A huge amount of that growth appears to come from fast-fashion players like Shein and Teemu, as Facebook enables them to reach Western audiences
That’s elicited a mixed reaction: media have suggested Facebook is over-reliant on those companies (ask Apple about the challenges of any reliance on China for business…) but industry experts have suggested this is a new opportunity: “Facebook ads + directly ship from China (and avoid duties to sell cheaper)”
Speaking of Temu, it launched a $3B US online ads blitz in challenge to Amazon link
Shein, meanwhile, has denied that it's under Chinese cybersecurity review as it prepares for its IPO in the US this year link
China’s driver-less car push, which is centred on Wuhan, is believed to be closing to the gap with the US link
The US has added more than a dozen Chinese firms to its list of “military companies” that pose a national security risk—those new additions include AI firms Yitu Technology and Beijing Megvii, drone maker Chengdu JOUAV, lidar maker Hesai Technology and tech company NetPosa (already a number have denied links to military) link
China has approved more than 40 AI models for public use in the first six months since authorities began the approval process link
Chinese AR glasses maker Xreal is raising $60M at a valuation that tops $1B as it looks to beat Apple, Meta and Google to market link
Tencent has struggled lately but its chairman Pony Ma is optimistic for this year, with WeChat and gaming bright prospects link
Despite that, Tencent is said to have axed Square Enix 'Nier' mobile game as it hunts for a new hit link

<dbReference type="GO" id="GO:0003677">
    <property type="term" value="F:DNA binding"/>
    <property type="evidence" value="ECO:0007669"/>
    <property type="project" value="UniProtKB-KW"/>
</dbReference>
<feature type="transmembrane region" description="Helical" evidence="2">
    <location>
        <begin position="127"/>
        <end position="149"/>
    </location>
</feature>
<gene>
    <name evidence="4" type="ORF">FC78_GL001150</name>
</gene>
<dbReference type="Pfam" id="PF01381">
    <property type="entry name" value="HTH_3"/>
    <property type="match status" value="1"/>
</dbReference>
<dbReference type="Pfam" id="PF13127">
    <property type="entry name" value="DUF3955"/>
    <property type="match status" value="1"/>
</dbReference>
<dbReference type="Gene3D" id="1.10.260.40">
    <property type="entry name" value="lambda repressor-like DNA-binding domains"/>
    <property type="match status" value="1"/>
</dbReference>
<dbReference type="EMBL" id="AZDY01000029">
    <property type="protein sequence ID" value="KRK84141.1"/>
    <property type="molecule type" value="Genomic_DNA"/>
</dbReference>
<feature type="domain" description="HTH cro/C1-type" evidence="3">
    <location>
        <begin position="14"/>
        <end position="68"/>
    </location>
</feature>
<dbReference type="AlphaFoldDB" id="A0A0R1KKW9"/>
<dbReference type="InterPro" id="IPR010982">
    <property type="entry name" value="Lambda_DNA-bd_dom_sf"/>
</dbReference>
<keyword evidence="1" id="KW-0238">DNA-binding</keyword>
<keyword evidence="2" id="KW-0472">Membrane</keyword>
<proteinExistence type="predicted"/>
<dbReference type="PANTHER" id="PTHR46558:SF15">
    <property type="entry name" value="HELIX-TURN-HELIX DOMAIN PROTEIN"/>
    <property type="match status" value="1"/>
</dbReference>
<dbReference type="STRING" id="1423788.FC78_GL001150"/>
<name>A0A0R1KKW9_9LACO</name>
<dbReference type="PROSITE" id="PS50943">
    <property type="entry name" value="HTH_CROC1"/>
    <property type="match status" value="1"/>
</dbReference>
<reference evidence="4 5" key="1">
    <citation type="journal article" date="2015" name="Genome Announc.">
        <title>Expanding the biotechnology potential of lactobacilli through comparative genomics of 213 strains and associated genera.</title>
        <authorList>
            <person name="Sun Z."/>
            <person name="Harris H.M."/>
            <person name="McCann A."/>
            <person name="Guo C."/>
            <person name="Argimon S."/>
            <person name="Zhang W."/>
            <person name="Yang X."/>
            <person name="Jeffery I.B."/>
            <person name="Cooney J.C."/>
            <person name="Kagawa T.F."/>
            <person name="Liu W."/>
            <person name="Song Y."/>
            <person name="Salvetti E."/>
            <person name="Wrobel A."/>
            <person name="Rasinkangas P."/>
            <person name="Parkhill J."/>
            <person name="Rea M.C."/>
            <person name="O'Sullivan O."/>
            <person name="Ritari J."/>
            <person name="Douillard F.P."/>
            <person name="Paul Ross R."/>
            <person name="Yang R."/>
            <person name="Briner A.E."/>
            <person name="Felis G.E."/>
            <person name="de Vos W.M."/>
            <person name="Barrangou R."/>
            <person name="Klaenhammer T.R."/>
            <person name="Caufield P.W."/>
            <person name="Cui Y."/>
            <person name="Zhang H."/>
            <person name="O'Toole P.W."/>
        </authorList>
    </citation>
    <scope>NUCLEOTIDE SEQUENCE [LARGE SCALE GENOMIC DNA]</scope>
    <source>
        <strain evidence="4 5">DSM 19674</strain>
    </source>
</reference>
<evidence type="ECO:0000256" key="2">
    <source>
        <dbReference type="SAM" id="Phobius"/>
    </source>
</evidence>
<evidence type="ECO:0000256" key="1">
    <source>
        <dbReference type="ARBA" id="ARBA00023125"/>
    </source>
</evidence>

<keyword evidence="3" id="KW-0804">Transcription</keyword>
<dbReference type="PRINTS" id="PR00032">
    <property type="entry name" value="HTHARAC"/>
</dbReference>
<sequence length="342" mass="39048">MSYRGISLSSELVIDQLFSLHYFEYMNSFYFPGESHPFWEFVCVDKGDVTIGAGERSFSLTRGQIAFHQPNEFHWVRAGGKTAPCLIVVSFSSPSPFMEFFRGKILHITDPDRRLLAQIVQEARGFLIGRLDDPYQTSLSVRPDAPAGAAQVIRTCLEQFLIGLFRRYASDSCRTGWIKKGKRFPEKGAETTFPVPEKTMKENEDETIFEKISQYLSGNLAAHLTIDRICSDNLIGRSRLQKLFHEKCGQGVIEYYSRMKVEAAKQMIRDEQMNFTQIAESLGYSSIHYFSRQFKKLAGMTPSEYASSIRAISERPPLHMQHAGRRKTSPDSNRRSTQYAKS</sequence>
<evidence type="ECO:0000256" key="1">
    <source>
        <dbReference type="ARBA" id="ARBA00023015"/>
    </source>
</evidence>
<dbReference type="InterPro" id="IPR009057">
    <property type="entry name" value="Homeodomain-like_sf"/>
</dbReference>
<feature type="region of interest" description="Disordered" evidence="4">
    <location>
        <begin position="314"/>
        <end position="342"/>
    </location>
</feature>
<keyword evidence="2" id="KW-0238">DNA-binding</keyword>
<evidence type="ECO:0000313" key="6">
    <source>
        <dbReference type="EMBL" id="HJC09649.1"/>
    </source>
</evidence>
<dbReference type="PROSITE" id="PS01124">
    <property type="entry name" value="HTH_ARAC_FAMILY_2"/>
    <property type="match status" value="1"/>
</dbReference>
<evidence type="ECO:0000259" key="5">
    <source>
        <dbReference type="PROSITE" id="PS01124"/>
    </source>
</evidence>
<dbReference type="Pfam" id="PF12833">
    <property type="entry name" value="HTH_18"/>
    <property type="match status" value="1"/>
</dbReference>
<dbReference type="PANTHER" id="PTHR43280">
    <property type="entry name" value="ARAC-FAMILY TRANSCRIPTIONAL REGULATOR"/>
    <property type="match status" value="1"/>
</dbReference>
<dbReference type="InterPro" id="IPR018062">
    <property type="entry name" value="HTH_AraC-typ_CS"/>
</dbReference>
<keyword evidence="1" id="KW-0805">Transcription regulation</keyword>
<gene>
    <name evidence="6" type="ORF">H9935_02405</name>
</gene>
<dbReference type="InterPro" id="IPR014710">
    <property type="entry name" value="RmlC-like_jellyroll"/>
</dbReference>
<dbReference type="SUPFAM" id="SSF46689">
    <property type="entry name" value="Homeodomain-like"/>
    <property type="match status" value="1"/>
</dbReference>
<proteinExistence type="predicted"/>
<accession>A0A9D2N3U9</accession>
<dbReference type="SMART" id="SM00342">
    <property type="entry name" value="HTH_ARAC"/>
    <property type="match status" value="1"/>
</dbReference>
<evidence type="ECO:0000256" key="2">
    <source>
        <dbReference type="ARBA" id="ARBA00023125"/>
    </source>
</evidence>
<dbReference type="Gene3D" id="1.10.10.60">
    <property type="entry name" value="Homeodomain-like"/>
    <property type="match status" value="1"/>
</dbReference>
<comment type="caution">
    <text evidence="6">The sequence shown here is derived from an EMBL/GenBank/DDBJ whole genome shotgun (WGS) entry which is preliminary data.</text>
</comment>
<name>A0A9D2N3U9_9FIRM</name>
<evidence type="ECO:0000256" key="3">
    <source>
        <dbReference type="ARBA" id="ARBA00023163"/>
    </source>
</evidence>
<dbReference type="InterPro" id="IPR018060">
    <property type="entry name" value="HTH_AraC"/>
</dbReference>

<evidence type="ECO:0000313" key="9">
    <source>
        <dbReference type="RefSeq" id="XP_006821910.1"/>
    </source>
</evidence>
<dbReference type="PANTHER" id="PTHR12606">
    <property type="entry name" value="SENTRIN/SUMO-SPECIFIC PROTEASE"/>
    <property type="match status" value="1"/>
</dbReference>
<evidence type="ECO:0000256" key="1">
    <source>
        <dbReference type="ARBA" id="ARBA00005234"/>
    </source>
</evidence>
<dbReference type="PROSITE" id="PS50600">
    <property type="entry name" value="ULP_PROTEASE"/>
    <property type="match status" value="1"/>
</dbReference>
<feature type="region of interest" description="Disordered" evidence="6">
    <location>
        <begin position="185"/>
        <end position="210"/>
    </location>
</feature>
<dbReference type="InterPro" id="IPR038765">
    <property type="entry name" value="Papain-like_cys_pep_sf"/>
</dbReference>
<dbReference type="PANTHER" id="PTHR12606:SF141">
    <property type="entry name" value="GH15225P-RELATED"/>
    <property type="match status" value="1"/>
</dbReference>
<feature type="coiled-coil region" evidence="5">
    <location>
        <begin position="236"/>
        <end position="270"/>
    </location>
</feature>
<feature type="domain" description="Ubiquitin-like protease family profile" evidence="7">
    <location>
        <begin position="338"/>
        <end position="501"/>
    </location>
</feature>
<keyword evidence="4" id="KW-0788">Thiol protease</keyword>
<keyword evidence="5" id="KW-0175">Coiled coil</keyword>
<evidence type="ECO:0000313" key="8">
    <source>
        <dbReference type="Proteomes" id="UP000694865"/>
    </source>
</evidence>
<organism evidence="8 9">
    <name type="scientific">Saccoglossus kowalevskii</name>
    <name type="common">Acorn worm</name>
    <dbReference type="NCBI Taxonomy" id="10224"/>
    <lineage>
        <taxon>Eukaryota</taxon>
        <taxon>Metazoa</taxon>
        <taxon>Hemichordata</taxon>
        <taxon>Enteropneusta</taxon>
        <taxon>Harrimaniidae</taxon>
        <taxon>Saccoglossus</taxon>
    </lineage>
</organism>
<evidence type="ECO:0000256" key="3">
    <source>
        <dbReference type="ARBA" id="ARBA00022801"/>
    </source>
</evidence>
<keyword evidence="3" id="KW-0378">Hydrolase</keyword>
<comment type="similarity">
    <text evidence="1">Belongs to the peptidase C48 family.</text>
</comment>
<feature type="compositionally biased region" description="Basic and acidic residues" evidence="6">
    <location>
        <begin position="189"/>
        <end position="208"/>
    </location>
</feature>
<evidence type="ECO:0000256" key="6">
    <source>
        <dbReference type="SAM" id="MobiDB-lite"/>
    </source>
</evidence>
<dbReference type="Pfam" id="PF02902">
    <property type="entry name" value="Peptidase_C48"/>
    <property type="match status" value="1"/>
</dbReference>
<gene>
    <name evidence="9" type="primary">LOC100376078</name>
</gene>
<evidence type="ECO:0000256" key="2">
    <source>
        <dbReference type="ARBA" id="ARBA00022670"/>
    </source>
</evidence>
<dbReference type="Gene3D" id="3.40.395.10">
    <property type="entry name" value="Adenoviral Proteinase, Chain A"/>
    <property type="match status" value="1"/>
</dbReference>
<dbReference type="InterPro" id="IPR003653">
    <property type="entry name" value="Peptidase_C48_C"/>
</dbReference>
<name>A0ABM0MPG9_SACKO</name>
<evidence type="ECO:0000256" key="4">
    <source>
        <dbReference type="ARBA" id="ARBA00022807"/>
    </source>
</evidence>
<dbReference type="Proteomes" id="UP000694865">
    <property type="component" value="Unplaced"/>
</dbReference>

The US Justice Department confirmed it disrupted a botnet run by a prolific Chinese government hacking operation known as Volt Typhoon which had targeted critical infrastructure, including around military bases link
China’s chipmakers are ramping up production capacity despite concerns about oversupply—the goal is 60% in 3 years and double over 5 years with a focus on foundational processor chips, which are widely used in cars, household goods and consumer devices link
China's CXMT aims to build country's first advanced memory chips for AI link
British police have revealed they seized a trove of Bitcoin now worth £1.4B from a China investment fraud back in 2018 link
ByteDance launches its answer to OpenAI’s GPTs, accelerating a generative AI push amid ChatGPT frenzy link
As China-U.S. Relations Sour, Baidu’s VC Affiliate Tries to Sell Its U.S. Startup Stakes link
Some Chinese automakers have had to delay deliveries of flagship models due to production issues with a computing unit made by tech giant Huawei. The computing unit, called the MDC 810, powers advanced driver assistance systems and is central to Huawei's ambitions to become the dominant supplier of software and components for smart electric vehicles. Link
Nvidia's new China-focused AI chip set to be sold at similar price to Huawei product link
Bao Fan, the missing Chinese banker who disappeared in a shroud of uncertainty last year, has resigned after investigation for “health reasons and to spend more time on his family affairs” link